"It's a bit awkward at first with the different ages," says Ford, who directs the Glee Club and the Traveling Men. Travelers are organized into pods of one chaperone and seven boys, mixing younger with older. Along the way, the older boys begin to look out for the younger. Ford recalls the last choral trip, in 2015 to the UK and London.

"We instructed the older boys, 'you have to take care of the younger boys, you have to make sure that they stick with you.' I can remember Jake Goodwin ('16) picking up one of our younger guys, holding him and just walking him onto the Tube. Finally, the younger boy says, 'You know, Jake, you could put me down now.'"

"Without us even saying anything this time, the older boys naturally took care of their younger Gilman brothers," says Sesler-Beckman. Many of the Upper School boys are seasoned performance travelers, as they were part of the UK trip. "In 2015, they were tiny middle schoolers singing soprano and now they're Traveling Men. I've seen them evolve as people and singers through voice parts, and I've also seen them go from being the young guys looking up to the older guys to becoming the older guys themselves."

During their travels, importantly, students learn independence and resilience. They learn to overcome tiredness and muster the strength to perform well. They learn flexibility and adaptability since performance logistics, such as how to get on and off the stage, how to stand, what's the set list, how to interact with another school's performers, even how to sing in a church that's only 50 degrees (apparently, Austrian churches aren't heated), can be finalized only in the performance space, just a few hours before the concert. They learn to communicate in an environment where not everyone may speak English. For some, this trip may be the first time they have traveled without their parents, or the first time they have been away from home at all. The older teens learn to be patient with the younger guys; the younger guys learn to relax, open up, and assert their sometimes new-found independence.

And, like Ben and Brody, they become buddies and brothers.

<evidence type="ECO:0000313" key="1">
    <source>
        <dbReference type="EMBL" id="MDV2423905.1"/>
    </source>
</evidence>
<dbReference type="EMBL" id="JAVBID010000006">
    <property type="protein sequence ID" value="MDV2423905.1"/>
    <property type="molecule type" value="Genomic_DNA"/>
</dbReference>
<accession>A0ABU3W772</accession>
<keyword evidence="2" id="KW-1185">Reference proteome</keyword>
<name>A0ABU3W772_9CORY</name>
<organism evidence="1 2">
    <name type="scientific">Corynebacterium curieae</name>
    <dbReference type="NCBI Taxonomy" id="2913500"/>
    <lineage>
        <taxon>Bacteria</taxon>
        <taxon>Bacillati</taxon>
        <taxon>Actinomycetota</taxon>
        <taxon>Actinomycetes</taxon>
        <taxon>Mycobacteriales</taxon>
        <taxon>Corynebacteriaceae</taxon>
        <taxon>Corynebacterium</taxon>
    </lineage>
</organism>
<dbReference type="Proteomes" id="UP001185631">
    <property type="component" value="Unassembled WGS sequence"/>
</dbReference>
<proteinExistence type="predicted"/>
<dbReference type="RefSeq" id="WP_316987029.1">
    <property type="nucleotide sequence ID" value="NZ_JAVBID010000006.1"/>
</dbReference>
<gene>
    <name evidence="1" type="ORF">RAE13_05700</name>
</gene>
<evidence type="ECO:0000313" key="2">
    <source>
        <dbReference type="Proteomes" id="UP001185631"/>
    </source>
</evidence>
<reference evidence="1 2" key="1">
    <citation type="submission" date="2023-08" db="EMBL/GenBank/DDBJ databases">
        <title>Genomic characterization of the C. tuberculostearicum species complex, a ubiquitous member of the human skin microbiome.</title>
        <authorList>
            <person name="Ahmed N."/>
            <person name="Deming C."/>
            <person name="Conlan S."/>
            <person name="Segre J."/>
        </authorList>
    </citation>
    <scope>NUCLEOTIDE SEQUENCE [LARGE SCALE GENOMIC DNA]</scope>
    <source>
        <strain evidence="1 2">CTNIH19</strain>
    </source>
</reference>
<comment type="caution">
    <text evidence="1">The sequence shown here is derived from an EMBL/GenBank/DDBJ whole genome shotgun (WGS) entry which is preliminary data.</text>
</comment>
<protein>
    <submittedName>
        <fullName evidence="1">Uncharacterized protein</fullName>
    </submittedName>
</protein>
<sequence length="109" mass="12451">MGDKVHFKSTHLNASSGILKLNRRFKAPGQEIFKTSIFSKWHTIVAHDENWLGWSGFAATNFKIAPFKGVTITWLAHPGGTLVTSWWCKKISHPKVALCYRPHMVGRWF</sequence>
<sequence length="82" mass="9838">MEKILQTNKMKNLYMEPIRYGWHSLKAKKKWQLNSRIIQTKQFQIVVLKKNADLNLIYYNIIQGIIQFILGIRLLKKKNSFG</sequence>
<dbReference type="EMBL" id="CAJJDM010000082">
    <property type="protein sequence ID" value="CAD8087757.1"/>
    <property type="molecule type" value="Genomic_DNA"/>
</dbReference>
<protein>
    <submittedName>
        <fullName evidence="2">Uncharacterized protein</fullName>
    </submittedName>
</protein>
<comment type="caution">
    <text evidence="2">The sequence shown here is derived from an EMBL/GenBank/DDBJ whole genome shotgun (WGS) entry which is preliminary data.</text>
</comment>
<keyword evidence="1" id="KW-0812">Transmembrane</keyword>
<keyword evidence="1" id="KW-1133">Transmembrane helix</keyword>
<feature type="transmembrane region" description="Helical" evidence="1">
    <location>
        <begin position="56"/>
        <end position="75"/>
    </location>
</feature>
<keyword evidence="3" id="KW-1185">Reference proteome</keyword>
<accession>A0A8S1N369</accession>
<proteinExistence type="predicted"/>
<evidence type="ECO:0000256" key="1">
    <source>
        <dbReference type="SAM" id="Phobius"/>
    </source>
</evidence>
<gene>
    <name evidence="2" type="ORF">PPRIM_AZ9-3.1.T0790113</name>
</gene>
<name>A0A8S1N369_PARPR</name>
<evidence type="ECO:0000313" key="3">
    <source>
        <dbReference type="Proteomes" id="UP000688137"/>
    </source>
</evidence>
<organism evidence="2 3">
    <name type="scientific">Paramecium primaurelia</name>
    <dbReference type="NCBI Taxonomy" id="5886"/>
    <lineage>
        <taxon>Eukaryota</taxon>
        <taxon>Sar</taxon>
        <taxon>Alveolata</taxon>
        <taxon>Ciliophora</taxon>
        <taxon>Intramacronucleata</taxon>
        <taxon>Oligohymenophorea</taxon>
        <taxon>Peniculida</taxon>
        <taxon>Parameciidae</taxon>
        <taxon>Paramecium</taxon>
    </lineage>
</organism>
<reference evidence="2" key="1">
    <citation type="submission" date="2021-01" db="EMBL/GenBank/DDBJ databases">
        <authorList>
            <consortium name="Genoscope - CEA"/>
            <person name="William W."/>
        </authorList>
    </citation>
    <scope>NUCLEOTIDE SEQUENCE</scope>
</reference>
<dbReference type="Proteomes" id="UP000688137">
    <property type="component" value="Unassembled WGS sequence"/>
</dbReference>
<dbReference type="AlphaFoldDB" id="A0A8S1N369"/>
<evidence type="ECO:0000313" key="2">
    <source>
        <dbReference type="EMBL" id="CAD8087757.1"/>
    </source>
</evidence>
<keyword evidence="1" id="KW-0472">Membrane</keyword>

Working with KIconcerts, Ford and Sesler-Beckman designed a trip that would take the boys to places they might not normally travel on family holiday. They also ensured opportunities for the boys to interact with students from the countries and cultures they visit. The tour included sites of particular interest to students of music, and the boys gave four 1.5 hour concerts, plus a mini-concert, in during the eight-day period, performing in various types of venues to audiences of varying sizes.

"We were literally in some of the most music-enriched environments in the world. You cannot walk through the cemetery in Vienna and see Beethoven's grave and see these landmark places without having a shiver go down your spine," remarks Sesler-Beckman. "Just walking around these cities shows how much the arts are venerated and permeate every part of the culture."

In contrast to the sort of music appreciation field trips most students take at some point during their school years—for example, that first grade trip to the BSO—instead of consuming music, the boys create it. They rise to the occasion and "up their game" when they sing in spaces, especially churches, with magnificent acoustics. The performance experience spurs some boys to realize they may want to travel more as a singer, which attracts them to college programs where they may have the opportunity to sing.

During the trip, the chaperones asked the boys to write daily reflections, which were, in turn, sent home to parents in a group email. The quotes below are taken from the boys' posts.

In Salzburg, the boys visited Mozart's birthplace, where they saw a lock of his hair and an original score in his handwriting. "As young musicians, I feel that it is very necessary that we make trips like this one to places and landmarks of musical importance, in order to contextualize the lives of those other musicians who have come before us," wrote Barrett Crawford '18.